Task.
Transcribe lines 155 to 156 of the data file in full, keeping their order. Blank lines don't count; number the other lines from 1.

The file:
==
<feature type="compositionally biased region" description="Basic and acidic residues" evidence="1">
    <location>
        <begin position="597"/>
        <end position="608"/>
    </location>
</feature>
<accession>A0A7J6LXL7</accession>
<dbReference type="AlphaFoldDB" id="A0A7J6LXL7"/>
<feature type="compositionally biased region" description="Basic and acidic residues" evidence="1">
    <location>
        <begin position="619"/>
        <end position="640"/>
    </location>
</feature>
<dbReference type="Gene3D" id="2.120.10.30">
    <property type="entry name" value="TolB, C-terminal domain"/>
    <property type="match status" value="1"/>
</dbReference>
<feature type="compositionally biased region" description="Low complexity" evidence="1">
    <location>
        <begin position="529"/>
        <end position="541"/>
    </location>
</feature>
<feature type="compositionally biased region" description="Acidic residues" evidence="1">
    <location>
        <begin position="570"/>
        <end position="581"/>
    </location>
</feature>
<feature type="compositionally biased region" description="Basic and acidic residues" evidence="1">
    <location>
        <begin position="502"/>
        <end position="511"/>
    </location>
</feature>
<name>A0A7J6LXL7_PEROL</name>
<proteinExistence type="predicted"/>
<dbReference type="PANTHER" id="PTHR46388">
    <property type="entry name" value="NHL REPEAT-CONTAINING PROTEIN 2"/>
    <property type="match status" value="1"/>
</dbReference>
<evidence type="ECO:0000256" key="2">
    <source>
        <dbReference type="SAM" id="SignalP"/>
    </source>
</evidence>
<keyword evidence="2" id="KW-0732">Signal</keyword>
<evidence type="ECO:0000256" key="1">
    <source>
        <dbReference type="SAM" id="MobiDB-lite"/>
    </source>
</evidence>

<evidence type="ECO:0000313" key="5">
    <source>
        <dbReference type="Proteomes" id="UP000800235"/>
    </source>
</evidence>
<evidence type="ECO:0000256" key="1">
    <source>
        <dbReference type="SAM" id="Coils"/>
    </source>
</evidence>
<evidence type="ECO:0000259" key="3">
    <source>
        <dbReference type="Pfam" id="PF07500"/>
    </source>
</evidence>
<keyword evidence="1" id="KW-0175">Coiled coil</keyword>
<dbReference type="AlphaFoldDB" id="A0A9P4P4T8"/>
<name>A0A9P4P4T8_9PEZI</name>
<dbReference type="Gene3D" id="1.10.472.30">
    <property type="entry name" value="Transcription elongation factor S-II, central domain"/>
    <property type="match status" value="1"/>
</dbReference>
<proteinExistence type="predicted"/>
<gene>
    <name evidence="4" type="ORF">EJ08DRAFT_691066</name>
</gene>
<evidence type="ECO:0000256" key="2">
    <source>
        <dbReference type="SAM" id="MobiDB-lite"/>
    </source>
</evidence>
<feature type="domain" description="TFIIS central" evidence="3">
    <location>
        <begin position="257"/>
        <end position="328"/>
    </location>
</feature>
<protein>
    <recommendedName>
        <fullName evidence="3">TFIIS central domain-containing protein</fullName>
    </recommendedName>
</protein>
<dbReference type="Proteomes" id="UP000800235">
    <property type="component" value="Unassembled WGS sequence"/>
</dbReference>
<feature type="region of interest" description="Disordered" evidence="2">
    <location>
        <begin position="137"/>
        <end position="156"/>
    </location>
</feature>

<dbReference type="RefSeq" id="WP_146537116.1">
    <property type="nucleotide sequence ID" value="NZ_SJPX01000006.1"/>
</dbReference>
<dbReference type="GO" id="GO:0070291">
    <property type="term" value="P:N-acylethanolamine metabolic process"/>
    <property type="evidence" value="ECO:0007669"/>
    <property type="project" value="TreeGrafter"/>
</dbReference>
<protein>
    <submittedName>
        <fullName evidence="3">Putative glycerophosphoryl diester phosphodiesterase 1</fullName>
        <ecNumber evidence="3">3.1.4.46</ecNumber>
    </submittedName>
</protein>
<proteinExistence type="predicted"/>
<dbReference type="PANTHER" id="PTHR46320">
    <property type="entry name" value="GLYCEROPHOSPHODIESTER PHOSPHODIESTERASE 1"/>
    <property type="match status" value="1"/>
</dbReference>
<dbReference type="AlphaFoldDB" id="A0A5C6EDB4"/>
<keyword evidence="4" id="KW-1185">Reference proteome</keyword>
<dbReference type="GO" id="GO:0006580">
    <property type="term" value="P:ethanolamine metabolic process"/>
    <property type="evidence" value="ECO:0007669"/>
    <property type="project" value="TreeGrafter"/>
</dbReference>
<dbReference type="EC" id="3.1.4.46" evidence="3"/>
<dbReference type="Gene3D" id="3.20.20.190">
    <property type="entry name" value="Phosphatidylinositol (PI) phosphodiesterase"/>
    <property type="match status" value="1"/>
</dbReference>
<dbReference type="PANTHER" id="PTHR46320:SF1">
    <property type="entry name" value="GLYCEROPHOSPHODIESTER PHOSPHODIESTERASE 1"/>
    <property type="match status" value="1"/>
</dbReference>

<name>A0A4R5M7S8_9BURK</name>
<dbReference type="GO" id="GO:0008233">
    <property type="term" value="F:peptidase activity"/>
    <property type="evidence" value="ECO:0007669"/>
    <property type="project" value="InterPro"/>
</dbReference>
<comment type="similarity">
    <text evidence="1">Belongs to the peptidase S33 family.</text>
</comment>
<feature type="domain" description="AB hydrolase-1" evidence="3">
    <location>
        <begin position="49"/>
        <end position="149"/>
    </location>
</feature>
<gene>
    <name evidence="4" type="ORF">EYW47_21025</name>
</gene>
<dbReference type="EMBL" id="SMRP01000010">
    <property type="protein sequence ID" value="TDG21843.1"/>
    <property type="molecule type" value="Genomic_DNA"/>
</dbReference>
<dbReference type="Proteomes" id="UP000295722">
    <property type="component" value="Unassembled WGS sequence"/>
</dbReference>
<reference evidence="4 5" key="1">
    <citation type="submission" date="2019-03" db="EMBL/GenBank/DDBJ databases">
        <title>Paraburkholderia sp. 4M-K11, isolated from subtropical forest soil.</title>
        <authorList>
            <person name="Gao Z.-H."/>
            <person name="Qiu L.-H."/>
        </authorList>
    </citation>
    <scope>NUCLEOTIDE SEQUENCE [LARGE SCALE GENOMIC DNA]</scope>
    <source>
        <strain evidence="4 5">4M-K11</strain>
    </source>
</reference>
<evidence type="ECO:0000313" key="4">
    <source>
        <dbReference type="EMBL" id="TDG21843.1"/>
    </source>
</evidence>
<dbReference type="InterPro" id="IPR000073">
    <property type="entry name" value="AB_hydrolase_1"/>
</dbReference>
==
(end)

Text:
<gene>
    <name evidence="4" type="ORF">EYW47_21025</name>